Background: Rheumatic arthritis (RA) affect all aspects of patients' life, lead to various degrees of disability, and ultimately has a profound impact on the social, economic, psychological, and sexual aspects of the patient's life. Aim of the study: Identify physical, psychological, and sexual implications of rheumatoid arthritis among women in reproductive age. In addition to investigating the correlations between physical functional disability, psychological problems, and sexual dysfunction.Settings: The study was conducted at Rheumatology Clinic at the Main University Hospital of Alexandria. Subjects: Purposive sample was chosen from women patients with rheumatoid arthritis to be subjects of this study (n=250). Tools: Four tools were used to collect data. Tool I: Socio-demographic questionnaire. Tool II: Stanford Health Assessment Questionnaire Disability Index (HAQ- DI). Tool III: Depression Anxiety Stress Scale (DASS). Tool IV: The Sexual Dysfunction Questionnaire (SDQ) Results: The majority of the studied women suffer from severe physical disability, extreme level of depression, anxiety, and about half of them had an extreme level of stress. Also, the majority of the studied women had a severe level of sexual dysfunction. Also, statistically significant correlations between women's physical disability index, psychological problems, and sexual dysfunction were detected. Conclusion: The findings from this study confirm that women patients with RA suffer from multiple negative implications on the physical, psychological and sexual functions. Recommendations: Provide ongoing support to the patients from the time of diagnosis throughout their care and management. To help them to manage their pain and disabilities, improve their sexual function, promote their mental health, and optimize psychosocial functioning

Keywords: pysical, spycholgical, sexual, implication, rheumatic arthritis

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4817 Evaluation of Computer Usage and Related Health Hazards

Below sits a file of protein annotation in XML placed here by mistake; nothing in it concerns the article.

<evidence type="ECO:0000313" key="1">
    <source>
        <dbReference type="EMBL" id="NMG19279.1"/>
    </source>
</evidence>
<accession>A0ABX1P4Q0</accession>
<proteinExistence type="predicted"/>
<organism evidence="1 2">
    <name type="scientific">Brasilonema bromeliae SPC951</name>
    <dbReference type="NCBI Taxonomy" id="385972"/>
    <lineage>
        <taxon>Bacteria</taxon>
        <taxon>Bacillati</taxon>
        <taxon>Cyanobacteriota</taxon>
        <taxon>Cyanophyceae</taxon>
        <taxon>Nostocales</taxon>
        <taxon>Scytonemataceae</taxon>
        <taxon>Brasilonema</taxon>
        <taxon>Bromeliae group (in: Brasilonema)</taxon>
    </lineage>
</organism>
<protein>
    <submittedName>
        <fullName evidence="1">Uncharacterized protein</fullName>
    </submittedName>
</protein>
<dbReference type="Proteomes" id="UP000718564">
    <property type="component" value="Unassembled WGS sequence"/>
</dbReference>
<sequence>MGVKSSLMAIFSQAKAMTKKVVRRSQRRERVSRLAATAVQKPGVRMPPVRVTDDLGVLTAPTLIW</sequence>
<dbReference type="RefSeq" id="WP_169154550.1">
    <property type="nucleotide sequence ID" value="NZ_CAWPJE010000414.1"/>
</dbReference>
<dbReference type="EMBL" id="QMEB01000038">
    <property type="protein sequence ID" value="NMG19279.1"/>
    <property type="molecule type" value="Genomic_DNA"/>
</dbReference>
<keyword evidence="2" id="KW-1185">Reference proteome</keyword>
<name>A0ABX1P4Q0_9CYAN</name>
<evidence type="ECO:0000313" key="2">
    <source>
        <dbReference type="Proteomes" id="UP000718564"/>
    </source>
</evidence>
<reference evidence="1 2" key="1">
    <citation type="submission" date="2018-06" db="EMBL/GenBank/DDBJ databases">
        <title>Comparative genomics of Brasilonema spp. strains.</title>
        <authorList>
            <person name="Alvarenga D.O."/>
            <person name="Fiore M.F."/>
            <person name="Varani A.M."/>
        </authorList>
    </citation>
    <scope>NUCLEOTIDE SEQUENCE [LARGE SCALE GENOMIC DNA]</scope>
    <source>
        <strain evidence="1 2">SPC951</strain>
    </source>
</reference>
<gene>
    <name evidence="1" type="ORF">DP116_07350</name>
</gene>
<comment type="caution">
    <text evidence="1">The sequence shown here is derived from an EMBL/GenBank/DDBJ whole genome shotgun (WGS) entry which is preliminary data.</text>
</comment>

Authors: B. O. Adegoke, B. O. Ola, D. T. Ademiluyi

Abstract:

This paper examines the use of computer and its related health hazard among computer users in South-Western zone of Nigeria. Two hundred and eighteen (218) computer users constituted the population used to evaluate association between posture, extensive computer use and related health hazard. The instruments for the study are a questionnaire on demographics, lifestyle, body features and work ability index while mean rating, standard deviation and t test were used for data analysis. Identified health related hazard include damages to the eyesight, bad posture, arthritis, musculoskeletal disorders, headache, stress and so on. The results showed that factors such as work demand, posture, closeness to computer screen and excessive working hours on computers constitute health hazards in both old and young computer users of various gender. It is therefore recommended that total number of hours spent with computer should be monitored and controlled.

Keywords: computer-related health hazard, musculoskeletal disorders, computer usage, work ability index

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4816 Tertiary Education Trust Fund Intervention Projects and Resource Utilization in Universities in South Western States, Nigeria

Authors: Oluwlola Felicia Kikelomo

Abstract:

This study examined the influence of Tertiary Education Trust Fund (TETF) intervention projects and resource utilization in universities in South Western State of Nigeria. The study was a descriptive design of the correlation type. Purposive sampling technique was used to select six out of 14 beneficiary universities in the States. Instruments used to collect data were TETF Intervention Projects Checklist (TETFIPC), Educational Facilities Checklists (EFC) and Resources Utilization Checklists (RUC). The research questions raised were answered using percentage and utilization rates, while Pearson product-moment correlation statistic was used to test the hypotheses formulated to guide the study 0.05 level of significance. Findings of the study indicated that building construction had the highest TETF allocation (64.5%), while staff development opportunities had the least (1.1%) in the sampled universities. Significant and positive relationship existed between time and space utilization rates and student academic performance in the universities (r (1,800) = 0.63 and r (1,800) = 0.59, p ≤ 0.05 respectively). Based, on these findings, it was recommended that there should be periodic evaluation of completed TETF projects and utilization to ensure that TETF funds are properly used for the approved projects; and that TETF should improve on the provision of educational facilities to universities for staff and students’ use through increase in education tax from 2% to 4% with collaboration with the world bank and other funding agencies as being practiced in other countries of the world such as Norway, Spain, and United Kingdom.